By Frank Sabatini Jr.
The last thing that would ever lure me into the globally popular Sugar Factory American Brasserie would be the celebrities who lucratively lend their names to the place. Though for many, all it takes is for members of the Kardashian family or rappers like Pitbull and Nick Cannon to occasionally show up, and such establishments soar to the top of people’s bucket lists.
I was drawn instead by the prospect of seeing a matinee movie in the lap of luxury, and then washing down some hearty American-style fare with a cold milkshake — all within a single address.
Which led me precisely to 701 Fifth Ave. in the Gaslamp Quarter. It’s where TCL Chinese Theatre in Los Angeles opened a massive complex last year housing an eight-screen cineplex gives you all the amenities of flying first class on an international flight. For a price, of course.
On the ground floor is a bright and spacious candy shop that leads into the quasi-glitzy Sugar Factory, the anchor tenant of Las Vegas origin that has expanded to 25 cities worldwide.
The restaurant is where you can score colorful cocktails served in big, bulbous goblets, outrageous burgers stacked dramatically high, and “insane” milkshakes festooned with candies and other confections. Your indulgences take place among a brand-oriented crowd serviced by efficient wait staffers seemingly trained to not pull any disappearing acts.
My midday outing kicked off upstairs in the Theatre Box with Jordan Peele’s new horror film “Us.” Because I’m not a frequent moviegoer, at least for mainstream films, the luxury-cinema concept feels like a forbidden pleasure. Here, in these exceptionally acoustic theaters, a separate kitchen is utilized for making you everything from appetizers and salads to sushi rolls, burgers, sandwiches and Sugar Factory’s swooped-up desserts. It’s basically an abbreviated menu of the brasserie.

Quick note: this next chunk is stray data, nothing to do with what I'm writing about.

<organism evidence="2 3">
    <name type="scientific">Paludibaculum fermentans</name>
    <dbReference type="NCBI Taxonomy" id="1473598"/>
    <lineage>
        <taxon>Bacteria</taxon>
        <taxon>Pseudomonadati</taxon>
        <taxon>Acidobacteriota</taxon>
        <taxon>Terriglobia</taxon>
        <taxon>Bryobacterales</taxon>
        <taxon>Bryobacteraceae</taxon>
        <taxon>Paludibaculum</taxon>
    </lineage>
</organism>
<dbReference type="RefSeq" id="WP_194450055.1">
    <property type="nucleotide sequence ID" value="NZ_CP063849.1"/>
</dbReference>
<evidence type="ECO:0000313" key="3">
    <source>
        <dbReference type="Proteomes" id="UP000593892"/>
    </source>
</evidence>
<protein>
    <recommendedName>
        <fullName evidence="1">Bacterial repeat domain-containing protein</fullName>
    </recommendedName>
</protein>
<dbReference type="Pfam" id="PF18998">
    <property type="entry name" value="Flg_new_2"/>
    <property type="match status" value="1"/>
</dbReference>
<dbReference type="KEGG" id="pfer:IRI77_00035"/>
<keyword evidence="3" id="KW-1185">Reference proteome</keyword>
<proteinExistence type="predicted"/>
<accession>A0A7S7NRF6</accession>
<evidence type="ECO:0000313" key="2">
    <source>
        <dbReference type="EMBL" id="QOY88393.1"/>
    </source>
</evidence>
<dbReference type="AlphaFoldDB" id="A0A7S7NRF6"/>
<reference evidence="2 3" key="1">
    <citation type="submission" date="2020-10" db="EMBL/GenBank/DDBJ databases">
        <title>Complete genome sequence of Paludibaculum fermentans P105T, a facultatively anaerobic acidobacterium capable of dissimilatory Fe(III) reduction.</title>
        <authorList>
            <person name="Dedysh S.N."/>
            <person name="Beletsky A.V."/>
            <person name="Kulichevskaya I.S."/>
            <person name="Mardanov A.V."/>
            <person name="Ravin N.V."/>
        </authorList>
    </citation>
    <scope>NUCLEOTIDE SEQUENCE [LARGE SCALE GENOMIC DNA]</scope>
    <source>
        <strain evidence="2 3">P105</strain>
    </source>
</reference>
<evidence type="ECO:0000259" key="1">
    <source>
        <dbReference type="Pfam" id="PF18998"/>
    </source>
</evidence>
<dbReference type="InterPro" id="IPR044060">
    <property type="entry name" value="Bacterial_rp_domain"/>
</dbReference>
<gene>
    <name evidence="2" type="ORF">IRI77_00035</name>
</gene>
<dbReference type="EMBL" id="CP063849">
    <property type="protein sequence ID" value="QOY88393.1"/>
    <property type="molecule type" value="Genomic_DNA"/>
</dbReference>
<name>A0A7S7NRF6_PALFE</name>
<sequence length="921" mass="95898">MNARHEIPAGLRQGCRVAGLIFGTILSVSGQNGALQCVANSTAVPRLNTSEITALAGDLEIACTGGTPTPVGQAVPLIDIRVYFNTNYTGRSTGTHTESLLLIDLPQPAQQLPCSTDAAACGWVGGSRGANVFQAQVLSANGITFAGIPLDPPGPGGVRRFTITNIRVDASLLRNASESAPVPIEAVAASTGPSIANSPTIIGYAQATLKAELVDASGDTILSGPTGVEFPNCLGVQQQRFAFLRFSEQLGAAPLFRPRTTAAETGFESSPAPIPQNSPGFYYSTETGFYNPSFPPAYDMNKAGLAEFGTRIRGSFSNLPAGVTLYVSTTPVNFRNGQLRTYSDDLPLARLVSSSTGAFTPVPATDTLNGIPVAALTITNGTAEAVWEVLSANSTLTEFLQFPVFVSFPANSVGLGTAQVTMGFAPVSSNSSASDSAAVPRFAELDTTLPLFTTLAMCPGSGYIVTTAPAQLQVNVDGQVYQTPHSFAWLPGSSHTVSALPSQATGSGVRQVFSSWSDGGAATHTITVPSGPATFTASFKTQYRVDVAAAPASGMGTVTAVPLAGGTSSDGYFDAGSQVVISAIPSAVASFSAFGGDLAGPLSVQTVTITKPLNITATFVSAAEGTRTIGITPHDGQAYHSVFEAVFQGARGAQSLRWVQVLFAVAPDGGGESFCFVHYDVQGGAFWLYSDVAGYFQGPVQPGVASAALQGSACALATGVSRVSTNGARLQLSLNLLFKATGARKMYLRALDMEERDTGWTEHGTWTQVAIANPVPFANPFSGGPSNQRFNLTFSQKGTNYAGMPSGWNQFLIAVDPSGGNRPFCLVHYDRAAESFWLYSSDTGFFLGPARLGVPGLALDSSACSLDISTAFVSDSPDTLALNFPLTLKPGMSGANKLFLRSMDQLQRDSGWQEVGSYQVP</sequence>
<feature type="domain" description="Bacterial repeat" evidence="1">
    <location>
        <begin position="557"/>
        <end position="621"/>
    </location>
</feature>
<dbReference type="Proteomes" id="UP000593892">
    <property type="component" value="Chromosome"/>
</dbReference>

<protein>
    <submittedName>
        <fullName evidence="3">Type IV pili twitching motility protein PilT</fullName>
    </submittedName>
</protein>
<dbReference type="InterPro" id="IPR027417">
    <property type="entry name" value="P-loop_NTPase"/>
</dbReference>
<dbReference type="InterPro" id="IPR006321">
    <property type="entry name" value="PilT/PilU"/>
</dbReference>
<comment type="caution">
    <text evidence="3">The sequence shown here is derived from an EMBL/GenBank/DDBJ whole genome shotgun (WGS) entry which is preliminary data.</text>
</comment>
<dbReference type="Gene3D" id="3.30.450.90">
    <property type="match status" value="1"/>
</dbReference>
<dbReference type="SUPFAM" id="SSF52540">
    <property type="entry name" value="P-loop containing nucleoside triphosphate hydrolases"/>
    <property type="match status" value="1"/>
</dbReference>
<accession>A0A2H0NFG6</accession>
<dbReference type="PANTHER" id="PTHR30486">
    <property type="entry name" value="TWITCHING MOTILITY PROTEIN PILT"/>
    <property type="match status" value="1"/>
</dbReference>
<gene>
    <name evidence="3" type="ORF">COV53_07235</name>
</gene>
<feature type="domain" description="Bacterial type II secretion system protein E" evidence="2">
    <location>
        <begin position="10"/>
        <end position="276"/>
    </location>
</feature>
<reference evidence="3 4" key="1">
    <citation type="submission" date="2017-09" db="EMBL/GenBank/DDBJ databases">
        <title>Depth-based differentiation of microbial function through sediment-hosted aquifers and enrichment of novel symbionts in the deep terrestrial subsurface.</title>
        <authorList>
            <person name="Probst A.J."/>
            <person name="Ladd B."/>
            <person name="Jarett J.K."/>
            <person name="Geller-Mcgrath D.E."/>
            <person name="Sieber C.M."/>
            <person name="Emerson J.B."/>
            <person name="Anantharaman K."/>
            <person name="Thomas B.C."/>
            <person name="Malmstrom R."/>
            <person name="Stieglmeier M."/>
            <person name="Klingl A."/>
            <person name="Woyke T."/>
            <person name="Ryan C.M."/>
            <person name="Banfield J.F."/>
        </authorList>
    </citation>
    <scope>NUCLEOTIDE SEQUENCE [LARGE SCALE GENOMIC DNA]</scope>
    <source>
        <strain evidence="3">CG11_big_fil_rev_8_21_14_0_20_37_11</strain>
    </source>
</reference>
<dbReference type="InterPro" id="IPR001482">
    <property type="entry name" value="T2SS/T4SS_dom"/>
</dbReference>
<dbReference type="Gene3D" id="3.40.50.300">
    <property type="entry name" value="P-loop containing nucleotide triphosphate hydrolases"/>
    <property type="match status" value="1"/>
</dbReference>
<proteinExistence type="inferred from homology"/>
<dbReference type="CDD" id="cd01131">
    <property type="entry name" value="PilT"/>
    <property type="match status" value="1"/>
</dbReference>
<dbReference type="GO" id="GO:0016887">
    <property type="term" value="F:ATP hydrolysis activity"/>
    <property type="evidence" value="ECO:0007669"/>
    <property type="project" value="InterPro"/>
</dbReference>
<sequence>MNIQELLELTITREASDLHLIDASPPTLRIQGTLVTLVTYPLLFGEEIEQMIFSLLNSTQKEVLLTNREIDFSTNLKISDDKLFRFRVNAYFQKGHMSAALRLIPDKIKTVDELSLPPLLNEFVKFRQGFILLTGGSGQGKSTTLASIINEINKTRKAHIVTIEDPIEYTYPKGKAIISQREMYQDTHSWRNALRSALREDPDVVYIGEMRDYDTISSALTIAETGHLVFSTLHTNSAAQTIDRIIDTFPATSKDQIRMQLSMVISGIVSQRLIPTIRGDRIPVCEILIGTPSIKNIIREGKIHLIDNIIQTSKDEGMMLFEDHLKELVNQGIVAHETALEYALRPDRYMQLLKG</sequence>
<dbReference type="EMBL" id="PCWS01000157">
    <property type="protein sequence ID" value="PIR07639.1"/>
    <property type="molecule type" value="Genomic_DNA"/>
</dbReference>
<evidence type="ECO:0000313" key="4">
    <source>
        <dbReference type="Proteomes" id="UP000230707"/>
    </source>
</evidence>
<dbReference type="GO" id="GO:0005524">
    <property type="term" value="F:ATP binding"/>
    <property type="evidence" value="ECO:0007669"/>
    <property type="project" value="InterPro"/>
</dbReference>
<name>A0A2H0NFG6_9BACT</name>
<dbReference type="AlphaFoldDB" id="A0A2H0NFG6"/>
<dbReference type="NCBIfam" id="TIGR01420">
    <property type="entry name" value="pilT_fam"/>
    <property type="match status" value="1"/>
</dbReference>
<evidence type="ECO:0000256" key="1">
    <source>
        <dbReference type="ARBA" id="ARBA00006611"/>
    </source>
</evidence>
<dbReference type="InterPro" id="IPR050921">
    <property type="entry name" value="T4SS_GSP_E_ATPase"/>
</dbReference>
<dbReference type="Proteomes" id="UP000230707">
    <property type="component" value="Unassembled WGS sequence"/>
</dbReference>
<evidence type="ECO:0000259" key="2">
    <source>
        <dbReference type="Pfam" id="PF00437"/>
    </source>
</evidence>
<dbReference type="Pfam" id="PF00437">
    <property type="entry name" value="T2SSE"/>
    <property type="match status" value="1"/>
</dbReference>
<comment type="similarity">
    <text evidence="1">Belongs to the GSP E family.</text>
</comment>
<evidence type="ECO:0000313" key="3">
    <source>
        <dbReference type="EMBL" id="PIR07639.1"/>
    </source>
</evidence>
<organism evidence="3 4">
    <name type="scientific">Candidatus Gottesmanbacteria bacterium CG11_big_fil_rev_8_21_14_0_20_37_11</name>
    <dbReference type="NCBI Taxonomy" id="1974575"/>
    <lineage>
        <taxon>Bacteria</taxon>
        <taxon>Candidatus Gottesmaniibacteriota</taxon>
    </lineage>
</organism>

I coyly hit the service button first for malt balls. Then pressed it again 30 minutes later for a basket of jalapeno-cheddar popcorn, which even to this heavyweight of spicy foods was too stinging.
As for the movie — about a vacationing family terrorized by zombie versions of themselves — I found its direction formulaic and contrived. Had it not been for my ultra-comfy recliner seat, I would have never made it to the film’s bloody, overcooked ending.
(Note to the budget-minded: All movies at Theatre Box on Tuesdays are only $5 per person. Otherwise they’re between $15 and $18.)
The vibe turned considerably more cheerful when I descended into the Sugar Factory. Smartphone cameras were used rapid-fire. Oblong plates of “rainbow” beef sliders showing off their dyed buns occupied several tables. And a nearby party of eight spooned into a “King Kong” sundae, an eye-popping $99 creation with donuts and candy affixed to it.
A bowl of salty French onion soup was my mediocre prelude to two pleasing dishes, most of which I had already figured on taking home as leftovers for dinner that night.
Little did I know the triple-decker house club alone could have sustained me for three subsequent meals. Each quarter of it resembled a whole sandwich with their distended, colorful layers of good-quality turkey breast, crisp bacon, romaine lettuce, ripe tomatoes, cheddar, Provolone and avocado. Buried somewhere inside were dill pickles and tasty herbed mayonnaise.
The fish and chips I also ordered were the best I’ve had in a long time. Made with cod, the batter was light and clung evenly to the fillets, and the meat inside was moist and fluffy. It’s one of the few no-frills dishes on the menu, along with fettuccine Alfredo, spaghetti and meatballs, and steak frites, which holds great temptation because it features prime beef roasted in garlic and thyme.
Then came the milkshake, a Nutella-banana spectacle served in a tall glass coated on the outside with chocolate and rainbow sprinkles. Sorry Scott Disick (ex-boyfriend of Kourtney Kardashian, who promoted Sugar Factory’s San Diego debut last year), you don’t awaken my sweet tooth like this thing did. In fact, all of the milkshakes and sundaes here are cause for excitement, and would surely attract flocks of consumers on their own without television personalities and musicians dropping in to be photographed sucking on straws and lollipops.
But hey, if vicarious stardom is your fantasy, the Sugar Factory goes above and beyond to accommodate that. In a more classic way, so does Theatre Box, which greets with hallway photographs of movie stars dipping their hands and feet in wet cement in front of Mann’s Chinese Theater in Hollywood.
— Frank Sabatini Jr. is the author of “Secret San Diego” (ECW Press), and began his local writing career more than two decades ago as a staffer for the former San Diego Tribune. You can reach him at firstname.lastname@example.org.